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<MikeSaladyga> One of the most satisfying things I learned during the course of the writing was to see how there was always a core of "true believers" in what the AAVSO was trying to do

<MikeSaladyga> Especially during the crisis years, but really all the way through the history

<Tom> Mayall had to be the strongest of the True Believers, i like that term in this case. Ford was as well, and i don't think you can fault the other council members for some initital uncertainty. One of the strong reasons many had for supporting the AAVSO was tied up in therelationship with HCO, so the divorce was not without its problems for many, at least inititallyh.

<MikeSaladyga> And a lot of that uncertainty also had to do with the changing directions of variable star reaearch

<AaronPAH> I enjoyed the story in the book about how Margaret gave a passionate speech at the IAU and getting an applause

<AaronPAH> and how that applause gave her some confidence and boosted her morale

<MikeSaladyga> Mee too--I put that under the sub-head "Vindication"

<Jordan> I've seen the story of how AAVSO made the transition after leaving HCO. It's an amzing story - lots of organizations would have just packed up the tent.

<Tom> If this is supposed to end at the hour, let me apologize to Aaron and Mike for not geting on earlier. I had it written in @ 2pm on my calendar, but assumed after I wrote that it was CDST nto EDST!

<MikeSaladyga> I was surprised to see how many naysayers there were during that crisis period

<DocKQR> I've often been amazed how much each Recorder or Director put their stamp on the AAVSO in their time. These stories just show more of that!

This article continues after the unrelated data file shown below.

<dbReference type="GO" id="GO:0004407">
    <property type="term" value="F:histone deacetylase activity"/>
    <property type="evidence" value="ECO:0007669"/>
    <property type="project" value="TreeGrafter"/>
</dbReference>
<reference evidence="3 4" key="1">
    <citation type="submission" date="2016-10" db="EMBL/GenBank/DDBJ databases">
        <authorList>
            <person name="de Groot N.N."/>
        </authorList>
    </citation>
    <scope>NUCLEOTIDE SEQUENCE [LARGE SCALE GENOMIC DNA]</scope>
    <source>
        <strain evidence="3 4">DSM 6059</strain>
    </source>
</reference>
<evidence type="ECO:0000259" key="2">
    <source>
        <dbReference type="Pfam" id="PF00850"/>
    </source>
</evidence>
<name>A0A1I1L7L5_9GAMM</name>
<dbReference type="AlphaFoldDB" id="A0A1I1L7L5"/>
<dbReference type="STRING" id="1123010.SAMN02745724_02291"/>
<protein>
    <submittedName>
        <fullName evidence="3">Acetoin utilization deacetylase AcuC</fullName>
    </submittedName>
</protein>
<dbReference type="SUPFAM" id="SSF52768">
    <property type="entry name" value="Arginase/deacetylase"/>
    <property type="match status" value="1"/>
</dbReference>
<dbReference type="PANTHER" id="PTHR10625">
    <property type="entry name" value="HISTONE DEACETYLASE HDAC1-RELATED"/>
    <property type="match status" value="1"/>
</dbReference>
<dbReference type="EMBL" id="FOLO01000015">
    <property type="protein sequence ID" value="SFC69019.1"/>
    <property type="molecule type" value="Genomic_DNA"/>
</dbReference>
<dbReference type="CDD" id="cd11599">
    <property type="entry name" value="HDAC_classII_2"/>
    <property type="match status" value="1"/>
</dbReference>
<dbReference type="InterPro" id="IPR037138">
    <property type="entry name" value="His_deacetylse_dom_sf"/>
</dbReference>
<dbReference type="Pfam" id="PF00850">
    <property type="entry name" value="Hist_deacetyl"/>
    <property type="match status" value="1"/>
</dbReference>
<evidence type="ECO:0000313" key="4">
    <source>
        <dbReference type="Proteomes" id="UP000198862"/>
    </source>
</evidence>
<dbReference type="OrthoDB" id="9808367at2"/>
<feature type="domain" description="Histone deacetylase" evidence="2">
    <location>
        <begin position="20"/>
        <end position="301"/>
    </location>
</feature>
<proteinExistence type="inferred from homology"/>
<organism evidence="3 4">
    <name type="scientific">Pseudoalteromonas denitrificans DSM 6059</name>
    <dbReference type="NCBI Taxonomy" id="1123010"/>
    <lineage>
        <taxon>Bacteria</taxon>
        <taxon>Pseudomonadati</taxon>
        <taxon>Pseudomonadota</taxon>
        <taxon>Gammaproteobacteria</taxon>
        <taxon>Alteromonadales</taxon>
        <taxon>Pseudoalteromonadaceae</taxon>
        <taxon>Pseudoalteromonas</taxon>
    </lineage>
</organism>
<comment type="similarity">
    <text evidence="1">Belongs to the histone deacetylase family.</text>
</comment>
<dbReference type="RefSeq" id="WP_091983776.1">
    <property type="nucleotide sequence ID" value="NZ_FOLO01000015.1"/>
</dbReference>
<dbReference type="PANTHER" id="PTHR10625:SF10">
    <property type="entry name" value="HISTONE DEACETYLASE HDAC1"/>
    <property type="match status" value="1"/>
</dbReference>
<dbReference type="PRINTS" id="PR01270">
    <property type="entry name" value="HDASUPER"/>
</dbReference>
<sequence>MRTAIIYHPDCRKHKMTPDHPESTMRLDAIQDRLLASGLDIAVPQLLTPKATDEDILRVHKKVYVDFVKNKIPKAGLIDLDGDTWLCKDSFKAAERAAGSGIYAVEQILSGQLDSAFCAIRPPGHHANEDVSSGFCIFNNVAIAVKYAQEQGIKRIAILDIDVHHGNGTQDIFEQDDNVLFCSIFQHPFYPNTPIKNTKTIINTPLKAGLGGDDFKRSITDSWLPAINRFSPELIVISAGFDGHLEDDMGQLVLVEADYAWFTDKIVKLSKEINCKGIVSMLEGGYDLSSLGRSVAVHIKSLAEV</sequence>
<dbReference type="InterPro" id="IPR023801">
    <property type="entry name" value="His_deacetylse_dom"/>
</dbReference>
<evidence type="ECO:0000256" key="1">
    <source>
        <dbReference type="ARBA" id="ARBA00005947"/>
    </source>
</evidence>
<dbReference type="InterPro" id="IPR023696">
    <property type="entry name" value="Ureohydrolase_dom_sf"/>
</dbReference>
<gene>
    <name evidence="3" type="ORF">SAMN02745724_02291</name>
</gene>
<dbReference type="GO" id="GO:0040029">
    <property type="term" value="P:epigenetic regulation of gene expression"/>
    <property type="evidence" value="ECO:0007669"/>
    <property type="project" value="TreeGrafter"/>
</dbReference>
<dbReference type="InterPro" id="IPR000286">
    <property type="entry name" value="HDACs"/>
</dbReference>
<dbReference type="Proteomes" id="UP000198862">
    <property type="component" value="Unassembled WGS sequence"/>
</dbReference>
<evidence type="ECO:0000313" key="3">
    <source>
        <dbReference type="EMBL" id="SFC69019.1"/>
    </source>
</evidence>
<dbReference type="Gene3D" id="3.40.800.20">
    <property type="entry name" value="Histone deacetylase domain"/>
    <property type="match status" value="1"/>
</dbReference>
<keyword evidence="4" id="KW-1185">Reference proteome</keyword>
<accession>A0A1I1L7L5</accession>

<AaronPAH> We will post a transcript so anyone who came late or was unable to join can catch up.

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<AaronPAH> The chat's officially end at the hour, but sometimes go on longer. It's up to Tom and Mike as to when they need to return to their real jobs. happy

<MikeSaladyga> I can hang around

<Tom> Let's face it, AAVSO is an organization of human beings, even if most other human beings regard people who work alone aned under conditions of absolute darkness if possible to be a little straange. So there will alwasyws be naysayers and doubters in any large and complex organizatigon. Don't forget, we didd not have the benefit of e-mail and chat rooms to discuss things in thsoe days.

<AaronPAH> How did the complainers survive without the ability to spam discussion groups from anonymous accounts? happy

<TimCTX>    Tom & Mike..really Looking forward to reading the book... thank you both for your hard work and effort

<MikeSaladyga> There was the device known as the "circular letter"

<MikeSaladyga> Thanks!

<Tom> Well, folks cared a lot less about anonymity when it was only a letter between two supposed friends. Then the circular letteer was a powerful tool as Mike suggests.

<Tom> I have no idea how many are logged in or interested but since I waas as late as I was I can't object to some additional time away from my regular job

<Tom> Are we done?

<AaronPAH> Mike earlier said you would be a good person to discuss the issue about how some people have receieved credit for being "cofounders" of the AAVSO, when in fact Olcott was the only founder.

<AaronPAH> For instance, we were wondering where the Wilson rumor started...

<Tom> Yes, if anyone is still around I would be happy to comement on that.

<Jordan> What's the Wilson rumor?

<Tom> OK, here goes on the Co-founders. The credits for founin

<AaronPAH> there are still some folks around.. plus this will be archived and placed online so you can answer "for the record" too happy

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<MikeSaladyga> Still there?